(Source: Mashable - Dec 5)


LONG MARCH 2D SENDS YAOGAN WEIXING 31 SATELLITE ALOFT LONG MARCH 2D SENDS YAOGAN WEIXING 31 SATELLITE ALOFT - Using a Long March 2D booster, China has successfully sent its newest Yaogan Weixing remote sensing satellite into orbit. The launch was conducted at 04:11 GMT on Sunday, December 3 (11:11 p.m. EST on Saturday, December 2), 2017, from the LC43 Launch Complex at the Jiuquan Satellite Launch Center (JSLC) in China’s Gansu Province. The mission was originally scheduled for November, and the Long March 2D rocket was delivered to JSLC in mid-October.    More
(Source: SpaceFlight Insider - Dec 4)


US GENERAL: RUSSIA AND CHINA BUILDING SPACE WEAPONS TO TARGET US SATELLITES US GENERAL: RUSSIA AND CHINA BUILDING SPACE WEAPONS TO TARGET US SATELLITES - A senior US general said Saturday that countries like Russia and China are actively building weapons that can target space-based US military assets like satellites. "They've been building weapons, testing weapons, building weapons to operate from the earth in space, jamming weapons, laser weapons, and they have not kept it secret," Gen. John Hyten, the head of US Strategic Command, told an audience at the Reagan National Defense Forum in Simi Valley, California. "They're building those capabilities to challenge the United States of America, to challenge our allies, and to change the balance of power in the world," added Hyten, who oversees all US military operations in space. "We cannot allow that to happen."   More
(Source: CNN - Dec 4)


SOYUZ ROCKET DELIVERS A MILITARY SATELLITE SOYUZ ROCKET DELIVERS A MILITARY SATELLITE - The Russian military personnel in Plesetsk orbited an operational spacecraft for electronic intelligence, known as Lotos-S1 or 14S145. A part of the Liana constellation, the mission lifted off on a Soyuz-2-1b rocket on Dec. 2, 2017, or just four days after another Soyuz-2 rocket lifted an ill-fated mission from Vostochny spaceport. The Lotos-S1 No. 803 mission was previously planned for Oct. 25, 2017, but had to be postponed until the beginning of November and then until November 18, at the earliest, due to problems with the satellite.   More
(Source: RussianSpaceWeb.com - Dec 3)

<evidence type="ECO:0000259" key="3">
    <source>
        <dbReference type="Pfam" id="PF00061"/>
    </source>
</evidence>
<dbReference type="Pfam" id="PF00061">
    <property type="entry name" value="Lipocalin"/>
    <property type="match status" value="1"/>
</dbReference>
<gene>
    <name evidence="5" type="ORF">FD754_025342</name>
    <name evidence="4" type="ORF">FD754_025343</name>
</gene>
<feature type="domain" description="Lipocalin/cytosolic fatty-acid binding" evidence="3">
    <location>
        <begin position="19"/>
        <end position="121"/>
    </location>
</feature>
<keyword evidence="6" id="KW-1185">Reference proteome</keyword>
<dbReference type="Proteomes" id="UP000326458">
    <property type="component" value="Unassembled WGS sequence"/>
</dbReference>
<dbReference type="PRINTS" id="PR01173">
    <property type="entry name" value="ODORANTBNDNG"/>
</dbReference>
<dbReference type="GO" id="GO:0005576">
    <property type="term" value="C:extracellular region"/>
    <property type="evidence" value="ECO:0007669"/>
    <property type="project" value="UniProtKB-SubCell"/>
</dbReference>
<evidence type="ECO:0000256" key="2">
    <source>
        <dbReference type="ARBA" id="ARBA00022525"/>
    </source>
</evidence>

SPACEX WILL TRY TO LAUNCH ELON MUSK’S TESLA ROADSTER ON NEW HEAVY-LIFT ROCKET SPACEX WILL TRY TO LAUNCH ELON MUSK’S TESLA ROADSTER ON NEW HEAVY-LIFT ROCKET - SpaceX founder and chief executive Elon Musk tweeted Friday that his red Tesla Roadster will head for deep space on the maiden flight of the company’s Falcon Heavy rocket as soon as next month, and do it to the tune of David Bowie’s “Space Oddity.” But it won’t make the trip on battery power. SpaceX’s Falcon rockets burn hydrocarbons for fuel, consuming a grade of highly refined kerosene called RP-1. The rockets’ Merlin engines burn the RP-1 kerosene mixed with super-cold liquid oxygen.   More
(Source: Spaceflight Now - Dec 2)


RUSSIAN MILITARY TO GO AHEAD WITH SOYUZ LAUNCH RUSSIAN MILITARY TO GO AHEAD WITH SOYUZ LAUNCH - The Russian military personnel in Plesetsk prepares to orbit an operational spacecraft for electronic intelligence, known as Lotos-S1 or 14S145. A part of the Liana constellation, the mission lifts off on a Soyuz-2-1b rocket on Dec. 2, 2017, or just four days after another Soyuz-2 rocket lifted an ill-fated mission from Vostochny spaceport. The Lotos-S1 No. 803 mission was previously planned for Oct. 25, 2017, but had to be postponed until the beginning of November and then until November 18, at the earliest, due to problems with the satellite.    More
(Source: RussianSpaceWeb.com - Dec 2)


ORBITAL ATK SHIPS TARDY AL YAH 3 SATELLITE FOR JANUARY LAUNCH ORBITAL ATK SHIPS TARDY AL YAH 3 SATELLITE FOR JANUARY LAUNCH - Satellite manufacturer Orbital ATK on Nov. 28 shipped Yahsat’s long-awaited Al Yah 3 high-throughput satellite to French Guiana for an Ariane 5 launch now scheduled for January. The hybrid satellite, equipped with a chemical propulsion system to reach orbit and electric thrusters for station-keeping once in place, slipped almost a year past its initial completion date, a delay Orbital ATK attributed to Al Yah 3 being the first of its kind.    More
(Source: SpaceNews - Dec 1)